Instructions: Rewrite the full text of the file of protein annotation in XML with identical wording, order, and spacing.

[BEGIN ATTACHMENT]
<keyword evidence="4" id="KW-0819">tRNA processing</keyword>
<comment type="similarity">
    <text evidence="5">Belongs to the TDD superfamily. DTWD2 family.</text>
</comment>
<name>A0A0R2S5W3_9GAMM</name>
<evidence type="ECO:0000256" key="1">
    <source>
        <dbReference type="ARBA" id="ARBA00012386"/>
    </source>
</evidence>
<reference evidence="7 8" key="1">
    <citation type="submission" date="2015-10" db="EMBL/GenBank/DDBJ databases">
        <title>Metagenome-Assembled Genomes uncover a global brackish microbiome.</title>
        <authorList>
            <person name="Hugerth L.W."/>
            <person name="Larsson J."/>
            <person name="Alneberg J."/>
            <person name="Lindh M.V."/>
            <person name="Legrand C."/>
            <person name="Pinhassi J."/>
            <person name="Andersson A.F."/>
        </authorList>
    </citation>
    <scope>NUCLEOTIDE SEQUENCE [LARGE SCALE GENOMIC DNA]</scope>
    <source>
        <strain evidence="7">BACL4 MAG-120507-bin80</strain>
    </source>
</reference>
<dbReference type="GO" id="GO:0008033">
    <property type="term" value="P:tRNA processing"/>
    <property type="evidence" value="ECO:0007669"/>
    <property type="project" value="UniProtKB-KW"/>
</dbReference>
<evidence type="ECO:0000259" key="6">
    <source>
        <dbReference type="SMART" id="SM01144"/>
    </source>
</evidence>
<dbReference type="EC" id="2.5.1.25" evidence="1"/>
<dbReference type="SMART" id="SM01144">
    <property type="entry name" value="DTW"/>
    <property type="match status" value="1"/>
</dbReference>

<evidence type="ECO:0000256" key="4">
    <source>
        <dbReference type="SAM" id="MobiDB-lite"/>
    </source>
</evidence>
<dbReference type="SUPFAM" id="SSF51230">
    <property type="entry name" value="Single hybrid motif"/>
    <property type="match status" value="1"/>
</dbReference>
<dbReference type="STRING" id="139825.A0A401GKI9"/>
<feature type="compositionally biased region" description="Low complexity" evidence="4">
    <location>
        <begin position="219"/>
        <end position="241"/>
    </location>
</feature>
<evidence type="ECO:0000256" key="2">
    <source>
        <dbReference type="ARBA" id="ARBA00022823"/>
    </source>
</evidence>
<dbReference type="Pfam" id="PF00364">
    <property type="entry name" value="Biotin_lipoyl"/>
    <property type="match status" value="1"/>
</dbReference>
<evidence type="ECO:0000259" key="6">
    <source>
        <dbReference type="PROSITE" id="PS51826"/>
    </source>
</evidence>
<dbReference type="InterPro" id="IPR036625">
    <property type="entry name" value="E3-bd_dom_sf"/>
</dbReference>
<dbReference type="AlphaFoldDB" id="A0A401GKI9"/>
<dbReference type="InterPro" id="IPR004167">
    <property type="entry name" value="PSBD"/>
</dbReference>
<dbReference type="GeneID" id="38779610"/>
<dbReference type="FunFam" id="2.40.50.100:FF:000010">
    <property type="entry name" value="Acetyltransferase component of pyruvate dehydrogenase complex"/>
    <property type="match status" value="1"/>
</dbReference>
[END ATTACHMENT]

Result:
<keyword evidence="4" id="KW-0819">tRNA processing</keyword>
<comment type="similarity">
    <text evidence="5">Belongs to the TDD superfamily. DTWD2 family.</text>
</comment>
<name>A0A0R2S5W3_9GAMM</name>
<evidence type="ECO:0000256" key="1">
    <source>
        <dbReference type="ARBA" id="ARBA00012386"/>
    </source>
</evidence>
<reference evidence="7 8" key="1">
    <citation type="submission" date="2015-10" db="EMBL/GenBank/DDBJ databases">
        <title>Metagenome-Assembled Genomes uncover a global brackish microbiome.</title>
        <authorList>
            <person name="Hugerth L.W."/>
            <person name="Larsson J."/>
            <person name="Alneberg J."/>
            <person name="Lindh M.V."/>
            <person name="Legrand C."/>
            <person name="Pinhassi J."/>
            <person name="Andersson A.F."/>
        </authorList>
    </citation>
    <scope>NUCLEOTIDE SEQUENCE [LARGE SCALE GENOMIC DNA]</scope>
    <source>
        <strain evidence="7">BACL4 MAG-120507-bin80</strain>
    </source>
</reference>
<dbReference type="GO" id="GO:0008033">
    <property type="term" value="P:tRNA processing"/>
    <property type="evidence" value="ECO:0007669"/>
    <property type="project" value="UniProtKB-KW"/>
</dbReference>
<evidence type="ECO:0000259" key="6">
    <source>
        <dbReference type="SMART" id="SM01144"/>
    </source>
</evidence>
<dbReference type="EC" id="2.5.1.25" evidence="1"/>
<dbReference type="SMART" id="SM01144">
    <property type="entry name" value="DTW"/>
    <property type="match status" value="1"/>
</dbReference>

<evidence type="ECO:0000256" key="4">
    <source>
        <dbReference type="SAM" id="MobiDB-lite"/>
    </source>
</evidence>
<dbReference type="SUPFAM" id="SSF51230">
    <property type="entry name" value="Single hybrid motif"/>
    <property type="match status" value="1"/>
</dbReference>
<dbReference type="STRING" id="139825.A0A401GKI9"/>
<feature type="compositionally biased region" description="Low complexity" evidence="4">
    <location>
        <begin position="219"/>
        <end position="241"/>
    </location>
</feature>
<evidence type="ECO:0000256" key="2">
    <source>
        <dbReference type="ARBA" id="ARBA00022823"/>
    </source>
</evidence>
<dbReference type="Pfam" id="PF00364">
    <property type="entry name" value="Biotin_lipoyl"/>
    <property type="match status" value="1"/>
</dbReference>
<evidence type="ECO:0000259" key="6">
    <source>
        <dbReference type="PROSITE" id="PS51826"/>
    </source>
</evidence>
<dbReference type="InterPro" id="IPR036625">
    <property type="entry name" value="E3-bd_dom_sf"/>
</dbReference>
<dbReference type="AlphaFoldDB" id="A0A401GKI9"/>
<dbReference type="InterPro" id="IPR004167">
    <property type="entry name" value="PSBD"/>
</dbReference>
<dbReference type="GeneID" id="38779610"/>
<dbReference type="FunFam" id="2.40.50.100:FF:000010">
    <property type="entry name" value="Acetyltransferase component of pyruvate dehydrogenase complex"/>
    <property type="match status" value="1"/>
</dbReference>